The Pulitzer Prize for commentary came to roost in Alabama last week when’s John Archibald was recognized for what was described as “lyrical and courageous commentary rooted in Alabama but [having] a national resonance ….”

The Pulitzer committee chose Archibald for a slate of columns that included commentary on the political demise of ex-Gov. Robert Bentley, Roy Moore’s run for United States Senate and the “Me Too” movement, among others.

Archibald came to The Birmingham News in 1986 and has written commentary for the paper and since 2004. He also now works with’s new public interest news and commentary division called Reckon.

His win is The Birmingham News’ third ever.

ZEW launching stations

Although they are not ready to offer specifics yet, the leadership at 92-ZEW/WNSP say they will be launching not one, but two new radio stations in the next few months.

Programming Director Tim Camp said the first of the stations should launch within the next few weeks and the second will be closer to the summer. We’ll stay tuned (groan) for more information soon.

Paper rises from dead

In a most peculiar fashion, The Clayton Record, a weekly paper serving the city and Barbour County, has come back from the dead.

The paper was sold last March, then closed about two months later, but was reopened on April 5 and began publishing again. As if the idea of a newspaper coming back these days after having closed isn’t strange enough, The Record’s resurrection required resolving a defamation suit first.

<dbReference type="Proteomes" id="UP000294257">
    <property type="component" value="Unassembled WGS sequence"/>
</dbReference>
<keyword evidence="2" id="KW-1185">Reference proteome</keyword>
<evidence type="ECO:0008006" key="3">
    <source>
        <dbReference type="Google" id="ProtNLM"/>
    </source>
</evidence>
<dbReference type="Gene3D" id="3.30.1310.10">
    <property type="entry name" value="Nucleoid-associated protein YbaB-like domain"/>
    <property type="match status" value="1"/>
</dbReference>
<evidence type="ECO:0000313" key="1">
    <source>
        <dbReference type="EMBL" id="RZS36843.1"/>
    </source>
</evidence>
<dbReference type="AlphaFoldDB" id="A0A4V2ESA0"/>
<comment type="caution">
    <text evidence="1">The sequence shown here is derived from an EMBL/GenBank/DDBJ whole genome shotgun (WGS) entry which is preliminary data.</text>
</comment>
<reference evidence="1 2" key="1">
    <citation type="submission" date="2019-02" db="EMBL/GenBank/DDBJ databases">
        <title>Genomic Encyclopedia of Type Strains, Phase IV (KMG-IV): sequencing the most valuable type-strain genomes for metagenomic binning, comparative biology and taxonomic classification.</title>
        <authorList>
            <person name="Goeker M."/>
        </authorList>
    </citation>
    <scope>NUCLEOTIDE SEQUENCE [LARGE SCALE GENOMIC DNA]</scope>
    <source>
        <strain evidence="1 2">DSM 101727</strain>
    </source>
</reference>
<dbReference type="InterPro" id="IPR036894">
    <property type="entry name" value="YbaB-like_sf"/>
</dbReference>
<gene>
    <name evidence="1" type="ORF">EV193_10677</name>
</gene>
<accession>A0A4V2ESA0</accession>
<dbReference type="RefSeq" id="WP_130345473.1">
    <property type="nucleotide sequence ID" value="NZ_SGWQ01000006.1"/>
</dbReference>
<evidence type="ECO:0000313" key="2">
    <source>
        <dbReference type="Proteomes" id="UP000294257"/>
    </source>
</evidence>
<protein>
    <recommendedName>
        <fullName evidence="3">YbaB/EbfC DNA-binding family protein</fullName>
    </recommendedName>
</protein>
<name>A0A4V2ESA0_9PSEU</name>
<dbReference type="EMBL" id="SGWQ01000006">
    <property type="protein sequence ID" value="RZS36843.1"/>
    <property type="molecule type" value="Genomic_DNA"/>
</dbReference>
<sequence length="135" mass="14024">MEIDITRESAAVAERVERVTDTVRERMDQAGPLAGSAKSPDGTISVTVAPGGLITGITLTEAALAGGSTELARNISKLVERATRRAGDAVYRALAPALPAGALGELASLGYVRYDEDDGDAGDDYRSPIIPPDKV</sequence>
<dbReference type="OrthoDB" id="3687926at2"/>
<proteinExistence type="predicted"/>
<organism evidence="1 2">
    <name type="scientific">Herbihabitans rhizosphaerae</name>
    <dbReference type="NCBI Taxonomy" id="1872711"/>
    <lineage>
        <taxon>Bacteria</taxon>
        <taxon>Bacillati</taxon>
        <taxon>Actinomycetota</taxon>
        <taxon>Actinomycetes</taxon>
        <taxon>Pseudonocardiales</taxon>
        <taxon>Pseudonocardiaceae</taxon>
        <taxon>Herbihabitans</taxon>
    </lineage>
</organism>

Rebecca Beasley, who is also mayor of Clayton and whose family has run the paper for 102 years, sold The Record to Blake Gumprecht last year. Gumprecht was a former college professor from New Hampshire. According to an article in the Eufaula Tribune, Gumprecht ran the paper for only about two months before shutting it down.

“Just a little more than a month into his ownership of the Record, it was obvious Gumprecht was having issues,” the Tribune reported. “He placed a sign on the business’ door that said the newspaper had ‘closed permanently,’ and added negative comments about Rebecca Beasley. The sign was taken down by the following day and the Record continued to publish.”

Gumprecht was apparently also critical in print of Beasley and her husband, State Sen. Bill Beasley. He told the Tribune Beasley never supplied him with training required under their sales contract, took company records that were his and never paid the money owed.

Beasley and her daughter, Laney Gulledge, reopened the paper and published the first issue April 5.